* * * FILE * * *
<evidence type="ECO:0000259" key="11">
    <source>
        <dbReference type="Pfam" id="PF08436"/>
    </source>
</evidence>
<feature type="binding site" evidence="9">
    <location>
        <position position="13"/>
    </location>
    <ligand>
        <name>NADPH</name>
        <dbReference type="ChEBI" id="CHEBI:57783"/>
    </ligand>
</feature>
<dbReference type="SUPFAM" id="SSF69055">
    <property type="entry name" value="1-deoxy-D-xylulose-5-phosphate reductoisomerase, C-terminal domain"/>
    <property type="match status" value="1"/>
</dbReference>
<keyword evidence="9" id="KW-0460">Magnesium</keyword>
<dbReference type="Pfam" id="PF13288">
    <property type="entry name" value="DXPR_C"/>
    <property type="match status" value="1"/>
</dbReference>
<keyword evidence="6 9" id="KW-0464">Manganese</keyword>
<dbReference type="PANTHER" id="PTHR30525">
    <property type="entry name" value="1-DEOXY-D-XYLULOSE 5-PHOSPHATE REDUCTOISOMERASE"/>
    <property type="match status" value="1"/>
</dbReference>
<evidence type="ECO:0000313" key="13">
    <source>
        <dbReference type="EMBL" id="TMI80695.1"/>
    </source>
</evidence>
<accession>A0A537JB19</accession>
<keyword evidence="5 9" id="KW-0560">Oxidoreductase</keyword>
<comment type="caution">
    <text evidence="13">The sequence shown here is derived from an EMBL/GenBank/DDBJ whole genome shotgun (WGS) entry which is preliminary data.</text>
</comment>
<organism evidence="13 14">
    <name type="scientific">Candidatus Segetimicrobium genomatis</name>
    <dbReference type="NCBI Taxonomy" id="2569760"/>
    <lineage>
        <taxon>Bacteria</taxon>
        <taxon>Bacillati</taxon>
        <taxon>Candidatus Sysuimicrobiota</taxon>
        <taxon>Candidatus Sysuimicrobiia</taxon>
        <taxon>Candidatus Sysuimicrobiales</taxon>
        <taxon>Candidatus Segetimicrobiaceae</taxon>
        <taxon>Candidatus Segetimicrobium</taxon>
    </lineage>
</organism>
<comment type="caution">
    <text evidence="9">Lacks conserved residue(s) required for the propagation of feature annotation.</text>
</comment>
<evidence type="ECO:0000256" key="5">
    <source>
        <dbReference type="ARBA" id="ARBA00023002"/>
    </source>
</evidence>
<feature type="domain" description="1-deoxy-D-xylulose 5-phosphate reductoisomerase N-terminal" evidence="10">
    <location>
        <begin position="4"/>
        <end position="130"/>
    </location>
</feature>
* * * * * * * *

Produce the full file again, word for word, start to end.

<evidence type="ECO:0000259" key="11">
    <source>
        <dbReference type="Pfam" id="PF08436"/>
    </source>
</evidence>
<feature type="binding site" evidence="9">
    <location>
        <position position="13"/>
    </location>
    <ligand>
        <name>NADPH</name>
        <dbReference type="ChEBI" id="CHEBI:57783"/>
    </ligand>
</feature>
<dbReference type="SUPFAM" id="SSF69055">
    <property type="entry name" value="1-deoxy-D-xylulose-5-phosphate reductoisomerase, C-terminal domain"/>
    <property type="match status" value="1"/>
</dbReference>
<keyword evidence="9" id="KW-0460">Magnesium</keyword>
<dbReference type="Pfam" id="PF13288">
    <property type="entry name" value="DXPR_C"/>
    <property type="match status" value="1"/>
</dbReference>
<keyword evidence="6 9" id="KW-0464">Manganese</keyword>
<dbReference type="PANTHER" id="PTHR30525">
    <property type="entry name" value="1-DEOXY-D-XYLULOSE 5-PHOSPHATE REDUCTOISOMERASE"/>
    <property type="match status" value="1"/>
</dbReference>
<evidence type="ECO:0000313" key="13">
    <source>
        <dbReference type="EMBL" id="TMI80695.1"/>
    </source>
</evidence>
<accession>A0A537JB19</accession>
<keyword evidence="5 9" id="KW-0560">Oxidoreductase</keyword>
<comment type="caution">
    <text evidence="13">The sequence shown here is derived from an EMBL/GenBank/DDBJ whole genome shotgun (WGS) entry which is preliminary data.</text>
</comment>
<organism evidence="13 14">
    <name type="scientific">Candidatus Segetimicrobium genomatis</name>
    <dbReference type="NCBI Taxonomy" id="2569760"/>
    <lineage>
        <taxon>Bacteria</taxon>
        <taxon>Bacillati</taxon>
        <taxon>Candidatus Sysuimicrobiota</taxon>
        <taxon>Candidatus Sysuimicrobiia</taxon>
        <taxon>Candidatus Sysuimicrobiales</taxon>
        <taxon>Candidatus Segetimicrobiaceae</taxon>
        <taxon>Candidatus Segetimicrobium</taxon>
    </lineage>
</organism>
<comment type="caution">
    <text evidence="9">Lacks conserved residue(s) required for the propagation of feature annotation.</text>
</comment>
<evidence type="ECO:0000256" key="5">
    <source>
        <dbReference type="ARBA" id="ARBA00023002"/>
    </source>
</evidence>
<feature type="domain" description="1-deoxy-D-xylulose 5-phosphate reductoisomerase N-terminal" evidence="10">
    <location>
        <begin position="4"/>
        <end position="130"/>
    </location>
</feature>